The East Bengal defence was shaky and Najeeb, along with Manjit Singh, Satish Minz and Samshi Reza, threatened to score more than once. One Najeeb side-volley off Minz went straight to goalkeeper Sangram Mukherjee. East Bengal had another lucky escape in the 80th minute when the referee overlooked Sangram’s trip on Manjit Singh which should have resulted in a free-kick just outside the box.

Mahindras were organised in defence and midfield though it seemed as if they were playing for a draw. The East Bengal medios, on the other hand, were confusion personified after reaching the attacking third. There was hardly any positive final pass apart from the ones Opoku tried.

East Bengal’s Ranjan Dey, who missed this match with two bookings, wept openly after the match even as some other senior members managed to smile and wave at friends on their way back to the dressing room. Ability, luck, along with commitment, seem to have deserted the team at a time when it was needed in tons. It will be very difficult to script a turnaround now, yes, even if they get a striker from Brazil.    

Calcutta, Jan. 24 
Tollygunge Agragami have been impressive in the last few matches. Tomorrow, Amal Dutta’s men will face a tough task when they lock horns with League leaders Churchill Brothers at Rabindra Sarobar Stadium.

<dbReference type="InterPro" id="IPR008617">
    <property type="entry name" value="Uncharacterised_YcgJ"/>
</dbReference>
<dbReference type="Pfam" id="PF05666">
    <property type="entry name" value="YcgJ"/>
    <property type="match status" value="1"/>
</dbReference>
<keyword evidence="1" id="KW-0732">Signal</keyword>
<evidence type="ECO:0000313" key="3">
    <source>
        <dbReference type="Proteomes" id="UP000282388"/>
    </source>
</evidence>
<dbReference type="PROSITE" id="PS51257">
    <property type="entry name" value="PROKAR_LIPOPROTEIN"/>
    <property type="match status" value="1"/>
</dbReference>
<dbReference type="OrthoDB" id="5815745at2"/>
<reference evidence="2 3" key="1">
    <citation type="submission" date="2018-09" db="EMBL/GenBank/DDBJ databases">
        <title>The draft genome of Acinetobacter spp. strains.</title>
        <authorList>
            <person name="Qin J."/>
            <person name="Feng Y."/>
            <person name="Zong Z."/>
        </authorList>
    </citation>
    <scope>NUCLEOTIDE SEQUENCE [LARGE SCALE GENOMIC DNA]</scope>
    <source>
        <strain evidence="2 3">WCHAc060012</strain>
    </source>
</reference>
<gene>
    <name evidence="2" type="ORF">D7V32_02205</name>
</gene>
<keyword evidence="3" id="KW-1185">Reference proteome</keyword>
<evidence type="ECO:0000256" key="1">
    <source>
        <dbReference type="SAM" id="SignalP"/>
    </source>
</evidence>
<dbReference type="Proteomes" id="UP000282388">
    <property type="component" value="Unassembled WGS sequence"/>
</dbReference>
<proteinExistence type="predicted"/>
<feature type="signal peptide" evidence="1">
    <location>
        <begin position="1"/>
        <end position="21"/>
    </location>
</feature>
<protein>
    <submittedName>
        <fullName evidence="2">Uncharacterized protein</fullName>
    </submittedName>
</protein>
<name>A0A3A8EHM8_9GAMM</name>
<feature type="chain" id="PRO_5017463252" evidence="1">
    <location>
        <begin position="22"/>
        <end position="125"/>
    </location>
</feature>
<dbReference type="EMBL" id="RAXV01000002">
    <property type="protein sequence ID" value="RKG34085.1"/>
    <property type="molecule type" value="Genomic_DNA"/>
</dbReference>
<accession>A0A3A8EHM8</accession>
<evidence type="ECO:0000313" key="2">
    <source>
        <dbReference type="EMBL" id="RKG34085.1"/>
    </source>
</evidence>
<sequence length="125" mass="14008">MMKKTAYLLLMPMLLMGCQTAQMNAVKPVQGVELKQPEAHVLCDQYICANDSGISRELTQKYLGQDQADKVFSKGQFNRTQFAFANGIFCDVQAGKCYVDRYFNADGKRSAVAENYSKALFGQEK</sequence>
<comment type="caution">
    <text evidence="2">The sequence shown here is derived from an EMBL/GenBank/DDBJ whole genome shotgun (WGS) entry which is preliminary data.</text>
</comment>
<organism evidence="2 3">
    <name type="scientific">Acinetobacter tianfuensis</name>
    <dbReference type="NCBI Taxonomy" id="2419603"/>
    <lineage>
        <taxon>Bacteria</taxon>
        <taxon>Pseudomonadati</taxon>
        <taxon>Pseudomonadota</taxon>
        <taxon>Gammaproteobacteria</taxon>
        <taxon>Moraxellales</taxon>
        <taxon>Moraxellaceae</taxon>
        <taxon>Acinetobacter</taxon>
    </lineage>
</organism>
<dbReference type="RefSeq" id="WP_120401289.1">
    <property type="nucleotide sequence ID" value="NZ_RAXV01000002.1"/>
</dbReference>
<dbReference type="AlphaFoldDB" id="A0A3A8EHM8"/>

There is some bad news in the Tollygunge camp as reliable deep defender Kajal Bhattacharya will have to sit out with two bookings and left-back Biswanath Mondal will miss the match with an injury suffered in the last match, against Mahindra and Mahindra.

That makes things difficult for Dutta as his bench strength is not exactly encouraging. Chances are that Abayomi Felix, who normally partners Isiaka just in front of the deep defenders, will replace Bhattacharya and Rash Mohan Mallik will play left back.

But, there is some good news as well as skipper Chandan Das, who missed the last match because of office commitments, is back and his presence is sure to lend solidity to the midfield.

Dutta, like before all other matches, said he will try to protect his own goal in the first half and then decide whether to attack in the second. It seems he will be happy to add just one more point to his tally of 13 from nine games.